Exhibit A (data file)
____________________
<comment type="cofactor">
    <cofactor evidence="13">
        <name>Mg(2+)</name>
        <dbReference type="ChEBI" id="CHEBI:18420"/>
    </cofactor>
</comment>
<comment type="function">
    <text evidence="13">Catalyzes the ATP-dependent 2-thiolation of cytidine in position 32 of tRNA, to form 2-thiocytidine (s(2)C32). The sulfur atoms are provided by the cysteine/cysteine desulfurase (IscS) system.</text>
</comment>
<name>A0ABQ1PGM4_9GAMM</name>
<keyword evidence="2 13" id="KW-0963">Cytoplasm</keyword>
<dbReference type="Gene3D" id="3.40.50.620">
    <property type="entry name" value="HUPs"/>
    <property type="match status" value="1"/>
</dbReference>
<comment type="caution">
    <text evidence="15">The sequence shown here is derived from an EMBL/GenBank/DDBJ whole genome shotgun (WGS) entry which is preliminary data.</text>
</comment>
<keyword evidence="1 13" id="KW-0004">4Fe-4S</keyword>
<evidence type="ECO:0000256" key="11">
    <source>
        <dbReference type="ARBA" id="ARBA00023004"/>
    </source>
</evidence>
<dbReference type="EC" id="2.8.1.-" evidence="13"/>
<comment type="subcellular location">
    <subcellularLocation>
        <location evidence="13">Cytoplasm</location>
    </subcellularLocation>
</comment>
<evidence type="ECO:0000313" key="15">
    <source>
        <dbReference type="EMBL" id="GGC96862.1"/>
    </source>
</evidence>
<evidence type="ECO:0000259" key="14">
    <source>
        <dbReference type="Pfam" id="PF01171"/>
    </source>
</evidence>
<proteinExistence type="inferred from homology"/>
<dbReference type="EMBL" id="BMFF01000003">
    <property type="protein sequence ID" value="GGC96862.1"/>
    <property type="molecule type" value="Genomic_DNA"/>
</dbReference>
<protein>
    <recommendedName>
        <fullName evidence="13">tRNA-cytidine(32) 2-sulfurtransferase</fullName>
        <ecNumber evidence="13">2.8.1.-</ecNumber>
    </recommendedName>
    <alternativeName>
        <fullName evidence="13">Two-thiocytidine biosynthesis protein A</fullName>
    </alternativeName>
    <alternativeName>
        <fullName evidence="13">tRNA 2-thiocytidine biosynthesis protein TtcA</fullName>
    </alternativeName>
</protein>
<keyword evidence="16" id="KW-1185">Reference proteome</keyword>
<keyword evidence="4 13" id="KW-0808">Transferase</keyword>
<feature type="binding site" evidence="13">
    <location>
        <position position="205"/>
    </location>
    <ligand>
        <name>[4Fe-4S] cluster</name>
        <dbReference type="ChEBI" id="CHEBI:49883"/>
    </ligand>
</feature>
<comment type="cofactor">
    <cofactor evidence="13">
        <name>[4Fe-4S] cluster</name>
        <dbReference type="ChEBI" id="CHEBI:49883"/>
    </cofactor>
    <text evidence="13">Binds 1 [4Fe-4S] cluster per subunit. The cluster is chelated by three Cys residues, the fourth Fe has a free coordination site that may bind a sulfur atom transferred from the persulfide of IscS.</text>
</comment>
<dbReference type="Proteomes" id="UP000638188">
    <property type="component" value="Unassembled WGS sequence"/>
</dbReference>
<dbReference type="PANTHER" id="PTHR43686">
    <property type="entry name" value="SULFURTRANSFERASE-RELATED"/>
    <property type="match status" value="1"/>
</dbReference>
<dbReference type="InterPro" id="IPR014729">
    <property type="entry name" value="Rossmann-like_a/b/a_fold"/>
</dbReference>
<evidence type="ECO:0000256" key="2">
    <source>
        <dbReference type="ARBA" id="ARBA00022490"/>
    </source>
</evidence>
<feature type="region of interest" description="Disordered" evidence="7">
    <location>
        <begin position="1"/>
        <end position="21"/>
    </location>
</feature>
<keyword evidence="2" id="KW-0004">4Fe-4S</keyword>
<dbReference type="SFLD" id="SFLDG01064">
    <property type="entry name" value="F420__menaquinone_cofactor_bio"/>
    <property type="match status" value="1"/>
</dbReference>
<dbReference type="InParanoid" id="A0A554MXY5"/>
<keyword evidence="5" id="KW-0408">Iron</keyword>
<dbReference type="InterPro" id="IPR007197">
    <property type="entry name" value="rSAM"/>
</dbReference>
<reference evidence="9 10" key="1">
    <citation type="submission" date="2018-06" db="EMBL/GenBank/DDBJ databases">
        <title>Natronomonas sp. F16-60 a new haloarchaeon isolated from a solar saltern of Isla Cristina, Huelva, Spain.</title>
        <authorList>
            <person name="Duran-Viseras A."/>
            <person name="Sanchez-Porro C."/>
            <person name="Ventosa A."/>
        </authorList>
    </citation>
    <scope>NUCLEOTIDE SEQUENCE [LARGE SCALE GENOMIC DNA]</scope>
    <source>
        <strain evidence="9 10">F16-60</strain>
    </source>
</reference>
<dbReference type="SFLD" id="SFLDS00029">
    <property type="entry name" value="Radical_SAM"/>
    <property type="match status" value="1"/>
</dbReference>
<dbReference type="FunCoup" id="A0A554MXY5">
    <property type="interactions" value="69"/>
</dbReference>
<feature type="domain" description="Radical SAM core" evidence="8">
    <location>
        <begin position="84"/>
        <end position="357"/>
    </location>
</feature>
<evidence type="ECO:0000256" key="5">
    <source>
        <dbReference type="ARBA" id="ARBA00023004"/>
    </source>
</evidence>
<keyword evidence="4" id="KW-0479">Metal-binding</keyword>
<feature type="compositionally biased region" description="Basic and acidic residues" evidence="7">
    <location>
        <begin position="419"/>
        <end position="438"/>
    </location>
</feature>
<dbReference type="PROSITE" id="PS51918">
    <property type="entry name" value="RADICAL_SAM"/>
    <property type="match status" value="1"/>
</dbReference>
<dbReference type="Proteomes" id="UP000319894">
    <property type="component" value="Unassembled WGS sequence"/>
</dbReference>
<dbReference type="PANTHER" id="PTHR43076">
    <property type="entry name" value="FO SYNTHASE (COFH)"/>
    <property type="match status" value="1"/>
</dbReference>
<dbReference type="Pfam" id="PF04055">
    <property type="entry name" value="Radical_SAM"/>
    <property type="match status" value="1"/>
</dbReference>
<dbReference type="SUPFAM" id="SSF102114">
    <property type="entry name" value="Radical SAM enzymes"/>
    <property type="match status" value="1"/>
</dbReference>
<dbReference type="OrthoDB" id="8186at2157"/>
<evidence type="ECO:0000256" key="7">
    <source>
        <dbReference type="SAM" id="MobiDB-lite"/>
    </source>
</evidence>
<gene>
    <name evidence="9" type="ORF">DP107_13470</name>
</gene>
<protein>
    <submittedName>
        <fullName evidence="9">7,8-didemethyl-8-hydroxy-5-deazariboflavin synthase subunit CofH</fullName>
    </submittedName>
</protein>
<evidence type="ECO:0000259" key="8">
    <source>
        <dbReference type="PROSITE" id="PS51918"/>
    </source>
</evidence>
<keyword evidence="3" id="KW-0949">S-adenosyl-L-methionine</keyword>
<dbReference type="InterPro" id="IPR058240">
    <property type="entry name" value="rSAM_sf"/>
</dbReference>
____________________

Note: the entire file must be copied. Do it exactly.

<comment type="cofactor">
    <cofactor evidence="13">
        <name>Mg(2+)</name>
        <dbReference type="ChEBI" id="CHEBI:18420"/>
    </cofactor>
</comment>
<comment type="function">
    <text evidence="13">Catalyzes the ATP-dependent 2-thiolation of cytidine in position 32 of tRNA, to form 2-thiocytidine (s(2)C32). The sulfur atoms are provided by the cysteine/cysteine desulfurase (IscS) system.</text>
</comment>
<name>A0ABQ1PGM4_9GAMM</name>
<keyword evidence="2 13" id="KW-0963">Cytoplasm</keyword>
<dbReference type="Gene3D" id="3.40.50.620">
    <property type="entry name" value="HUPs"/>
    <property type="match status" value="1"/>
</dbReference>
<comment type="caution">
    <text evidence="15">The sequence shown here is derived from an EMBL/GenBank/DDBJ whole genome shotgun (WGS) entry which is preliminary data.</text>
</comment>
<keyword evidence="1 13" id="KW-0004">4Fe-4S</keyword>
<evidence type="ECO:0000256" key="11">
    <source>
        <dbReference type="ARBA" id="ARBA00023004"/>
    </source>
</evidence>
<dbReference type="EC" id="2.8.1.-" evidence="13"/>
<comment type="subcellular location">
    <subcellularLocation>
        <location evidence="13">Cytoplasm</location>
    </subcellularLocation>
</comment>
<evidence type="ECO:0000313" key="15">
    <source>
        <dbReference type="EMBL" id="GGC96862.1"/>
    </source>
</evidence>
<evidence type="ECO:0000259" key="14">
    <source>
        <dbReference type="Pfam" id="PF01171"/>
    </source>
</evidence>
<proteinExistence type="inferred from homology"/>
<dbReference type="EMBL" id="BMFF01000003">
    <property type="protein sequence ID" value="GGC96862.1"/>
    <property type="molecule type" value="Genomic_DNA"/>
</dbReference>
<protein>
    <recommendedName>
        <fullName evidence="13">tRNA-cytidine(32) 2-sulfurtransferase</fullName>
        <ecNumber evidence="13">2.8.1.-</ecNumber>
    </recommendedName>
    <alternativeName>
        <fullName evidence="13">Two-thiocytidine biosynthesis protein A</fullName>
    </alternativeName>
    <alternativeName>
        <fullName evidence="13">tRNA 2-thiocytidine biosynthesis protein TtcA</fullName>
    </alternativeName>
</protein>
<keyword evidence="16" id="KW-1185">Reference proteome</keyword>
<keyword evidence="4 13" id="KW-0808">Transferase</keyword>
<feature type="binding site" evidence="13">
    <location>
        <position position="205"/>
    </location>
    <ligand>
        <name>[4Fe-4S] cluster</name>
        <dbReference type="ChEBI" id="CHEBI:49883"/>
    </ligand>
</feature>
<comment type="cofactor">
    <cofactor evidence="13">
        <name>[4Fe-4S] cluster</name>
        <dbReference type="ChEBI" id="CHEBI:49883"/>
    </cofactor>
    <text evidence="13">Binds 1 [4Fe-4S] cluster per subunit. The cluster is chelated by three Cys residues, the fourth Fe has a free coordination site that may bind a sulfur atom transferred from the persulfide of IscS.</text>
</comment>
<dbReference type="Proteomes" id="UP000638188">
    <property type="component" value="Unassembled WGS sequence"/>
</dbReference>
<dbReference type="PANTHER" id="PTHR43686">
    <property type="entry name" value="SULFURTRANSFERASE-RELATED"/>
    <property type="match status" value="1"/>
</dbReference>
<dbReference type="InterPro" id="IPR014729">
    <property type="entry name" value="Rossmann-like_a/b/a_fold"/>
</dbReference>
<evidence type="ECO:0000256" key="2">
    <source>
        <dbReference type="ARBA" id="ARBA00022490"/>
    </source>
</evidence>
<feature type="region of interest" description="Disordered" evidence="7">
    <location>
        <begin position="1"/>
        <end position="21"/>
    </location>
</feature>
<keyword evidence="2" id="KW-0004">4Fe-4S</keyword>
<dbReference type="SFLD" id="SFLDG01064">
    <property type="entry name" value="F420__menaquinone_cofactor_bio"/>
    <property type="match status" value="1"/>
</dbReference>
<dbReference type="InParanoid" id="A0A554MXY5"/>
<keyword evidence="5" id="KW-0408">Iron</keyword>
<dbReference type="InterPro" id="IPR007197">
    <property type="entry name" value="rSAM"/>
</dbReference>
<reference evidence="9 10" key="1">
    <citation type="submission" date="2018-06" db="EMBL/GenBank/DDBJ databases">
        <title>Natronomonas sp. F16-60 a new haloarchaeon isolated from a solar saltern of Isla Cristina, Huelva, Spain.</title>
        <authorList>
            <person name="Duran-Viseras A."/>
            <person name="Sanchez-Porro C."/>
            <person name="Ventosa A."/>
        </authorList>
    </citation>
    <scope>NUCLEOTIDE SEQUENCE [LARGE SCALE GENOMIC DNA]</scope>
    <source>
        <strain evidence="9 10">F16-60</strain>
    </source>
</reference>
<dbReference type="SFLD" id="SFLDS00029">
    <property type="entry name" value="Radical_SAM"/>
    <property type="match status" value="1"/>
</dbReference>
<dbReference type="FunCoup" id="A0A554MXY5">
    <property type="interactions" value="69"/>
</dbReference>
<feature type="domain" description="Radical SAM core" evidence="8">
    <location>
        <begin position="84"/>
        <end position="357"/>
    </location>
</feature>
<evidence type="ECO:0000256" key="5">
    <source>
        <dbReference type="ARBA" id="ARBA00023004"/>
    </source>
</evidence>
<keyword evidence="4" id="KW-0479">Metal-binding</keyword>
<feature type="compositionally biased region" description="Basic and acidic residues" evidence="7">
    <location>
        <begin position="419"/>
        <end position="438"/>
    </location>
</feature>
<dbReference type="PROSITE" id="PS51918">
    <property type="entry name" value="RADICAL_SAM"/>
    <property type="match status" value="1"/>
</dbReference>
<dbReference type="Proteomes" id="UP000319894">
    <property type="component" value="Unassembled WGS sequence"/>
</dbReference>
<dbReference type="PANTHER" id="PTHR43076">
    <property type="entry name" value="FO SYNTHASE (COFH)"/>
    <property type="match status" value="1"/>
</dbReference>
<dbReference type="Pfam" id="PF04055">
    <property type="entry name" value="Radical_SAM"/>
    <property type="match status" value="1"/>
</dbReference>
<dbReference type="SUPFAM" id="SSF102114">
    <property type="entry name" value="Radical SAM enzymes"/>
    <property type="match status" value="1"/>
</dbReference>
<dbReference type="OrthoDB" id="8186at2157"/>
<evidence type="ECO:0000256" key="7">
    <source>
        <dbReference type="SAM" id="MobiDB-lite"/>
    </source>
</evidence>
<gene>
    <name evidence="9" type="ORF">DP107_13470</name>
</gene>
<protein>
    <submittedName>
        <fullName evidence="9">7,8-didemethyl-8-hydroxy-5-deazariboflavin synthase subunit CofH</fullName>
    </submittedName>
</protein>
<evidence type="ECO:0000259" key="8">
    <source>
        <dbReference type="PROSITE" id="PS51918"/>
    </source>
</evidence>
<keyword evidence="3" id="KW-0949">S-adenosyl-L-methionine</keyword>
<dbReference type="InterPro" id="IPR058240">
    <property type="entry name" value="rSAM_sf"/>
</dbReference>